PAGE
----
One of the most daunting aspects of choosing a new tractor is the wide variety of different tractor models available for purchase. From confusing model numbers to convoluted naming schemes, finding the right tractor model can feel like an impossible task for a first-time buyer. This conversation between Greg Christensen of John Deere and Mac Christian from National Land Realty illustrates the differences between John Deere tractor models, and will hopefully aid the would-be tractor buyer on their search for a new rig.
Mac Christian: So if I’m thinking my way through it, you start out with “What is the equipment that’s going to give me the best coverage?” Then you’ve gotta figure out the engine that will power that, right? Is that sort of the way to go about thinking through this process?
Greg Christensen: “Yeah and if you look at the tractor model numbers across our small tractor lineup, we’ve tried to make it fairly intuitive. If you start with the 1-series, that first number is a 1, and then the rest of the numbers will get you pretty close to the engine’s horsepower. Take for example a 1023 cut, it’s a 1-series with around 23 horsepower. And you’ll have that for every series, so you can use the series number to determine the capability of the tractor and then obviously the other numbers tell you the horsepower.”
“Once you get to the engine horsepower, you’ll need to know the PTO horsepower. The engine not only needs to power and run the tractor, but it also needs to spin that PTO as well. You’ll have engine horsepower and then a PTO, which is about ¾ of the engine. When you’re thinking about implements, every implement will tell you that your tractor needs at least 50 PTO horsepower to run this implement.”
What Do John Deere Tractor Model Numbers Mean?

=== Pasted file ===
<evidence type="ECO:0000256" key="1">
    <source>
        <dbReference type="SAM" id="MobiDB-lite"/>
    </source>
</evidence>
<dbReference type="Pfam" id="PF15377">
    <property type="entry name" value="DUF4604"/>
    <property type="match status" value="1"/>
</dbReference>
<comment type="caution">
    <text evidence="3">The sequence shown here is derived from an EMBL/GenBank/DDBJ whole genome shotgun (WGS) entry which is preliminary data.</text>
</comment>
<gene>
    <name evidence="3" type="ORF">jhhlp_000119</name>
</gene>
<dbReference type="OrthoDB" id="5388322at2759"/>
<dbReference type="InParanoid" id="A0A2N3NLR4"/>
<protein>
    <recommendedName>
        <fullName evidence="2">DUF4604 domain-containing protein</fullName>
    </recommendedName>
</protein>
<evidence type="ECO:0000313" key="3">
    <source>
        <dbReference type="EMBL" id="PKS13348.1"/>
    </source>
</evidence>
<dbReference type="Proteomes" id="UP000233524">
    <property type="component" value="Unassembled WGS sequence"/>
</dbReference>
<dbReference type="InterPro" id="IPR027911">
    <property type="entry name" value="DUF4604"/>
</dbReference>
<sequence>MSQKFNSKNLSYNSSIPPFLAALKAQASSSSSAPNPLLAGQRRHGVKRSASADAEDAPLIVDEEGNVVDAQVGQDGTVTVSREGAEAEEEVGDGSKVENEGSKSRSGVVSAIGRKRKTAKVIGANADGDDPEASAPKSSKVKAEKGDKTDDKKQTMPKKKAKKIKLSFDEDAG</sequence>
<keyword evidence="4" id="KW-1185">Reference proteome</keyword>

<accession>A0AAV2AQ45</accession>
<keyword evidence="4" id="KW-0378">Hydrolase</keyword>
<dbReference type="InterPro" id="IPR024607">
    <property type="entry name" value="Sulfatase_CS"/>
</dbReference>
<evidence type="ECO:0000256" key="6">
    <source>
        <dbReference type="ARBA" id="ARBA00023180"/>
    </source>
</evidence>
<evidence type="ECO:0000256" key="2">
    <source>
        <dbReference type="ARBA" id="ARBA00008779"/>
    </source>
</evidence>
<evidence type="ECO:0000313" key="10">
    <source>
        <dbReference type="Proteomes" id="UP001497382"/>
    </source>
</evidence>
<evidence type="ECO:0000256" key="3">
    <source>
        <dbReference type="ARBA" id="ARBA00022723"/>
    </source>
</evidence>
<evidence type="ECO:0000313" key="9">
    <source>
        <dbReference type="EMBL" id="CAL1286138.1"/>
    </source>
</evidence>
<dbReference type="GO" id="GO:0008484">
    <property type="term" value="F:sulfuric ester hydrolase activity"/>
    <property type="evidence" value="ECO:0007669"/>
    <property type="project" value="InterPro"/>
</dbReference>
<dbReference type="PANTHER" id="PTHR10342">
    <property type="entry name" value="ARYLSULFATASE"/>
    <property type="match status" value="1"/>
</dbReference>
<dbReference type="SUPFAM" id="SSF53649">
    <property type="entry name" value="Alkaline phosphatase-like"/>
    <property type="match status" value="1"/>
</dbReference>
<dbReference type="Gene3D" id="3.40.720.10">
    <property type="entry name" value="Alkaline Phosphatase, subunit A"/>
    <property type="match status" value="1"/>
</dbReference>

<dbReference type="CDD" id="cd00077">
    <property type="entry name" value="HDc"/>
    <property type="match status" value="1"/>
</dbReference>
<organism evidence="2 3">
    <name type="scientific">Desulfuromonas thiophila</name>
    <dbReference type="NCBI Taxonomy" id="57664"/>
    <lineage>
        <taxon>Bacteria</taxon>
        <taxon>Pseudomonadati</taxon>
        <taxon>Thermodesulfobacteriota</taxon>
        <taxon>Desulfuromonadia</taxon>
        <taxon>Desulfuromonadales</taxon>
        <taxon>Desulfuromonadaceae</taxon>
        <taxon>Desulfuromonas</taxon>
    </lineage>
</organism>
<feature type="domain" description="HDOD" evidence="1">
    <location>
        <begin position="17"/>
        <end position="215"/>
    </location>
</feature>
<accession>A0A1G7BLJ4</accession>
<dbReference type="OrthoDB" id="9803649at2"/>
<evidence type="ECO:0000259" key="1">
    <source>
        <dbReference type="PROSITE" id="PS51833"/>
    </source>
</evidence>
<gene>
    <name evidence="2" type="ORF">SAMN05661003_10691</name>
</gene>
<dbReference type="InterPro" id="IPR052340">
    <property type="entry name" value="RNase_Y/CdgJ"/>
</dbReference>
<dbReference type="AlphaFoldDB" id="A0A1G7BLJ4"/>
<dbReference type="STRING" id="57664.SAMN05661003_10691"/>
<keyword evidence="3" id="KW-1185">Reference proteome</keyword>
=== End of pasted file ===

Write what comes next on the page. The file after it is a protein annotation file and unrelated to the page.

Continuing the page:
So as people are reading through it, they’ll be able to tell which model number, the horsepower, and then the PTO horsepower.
“Yep, that first number will be the series of tractor, which is frame-size and how big it is. And then the next number is the engine horsepower. There will usually be a letter after that, for example on our 5 series, we have the 5E series and the 5N series. That letter usually tells you the trim level, creature comforts, and the types of technology included in the model.”
So there are 5 categories of tractor models?
“In what I would call our utility tractors, there are 5 series. Then when you get into the 6 series, that’s more production agriculture. A lot of roadside mowing is done by 6-series tractors pulling big 15-foot rotary cutters to mow in between the interstate roads. We’ve also got 7,8, and 9 for large-scale production agriculture.”
So if somebody was looking to pick a tractor model for personal use, they’d want to stay within that 1-5 model, and then for anything commercial grade you’d move up to that 7,8,9. Are you using a similar classification to a D10 tractor?
“As in a caterpillar or construction? Yeah, that would be very similar to that.”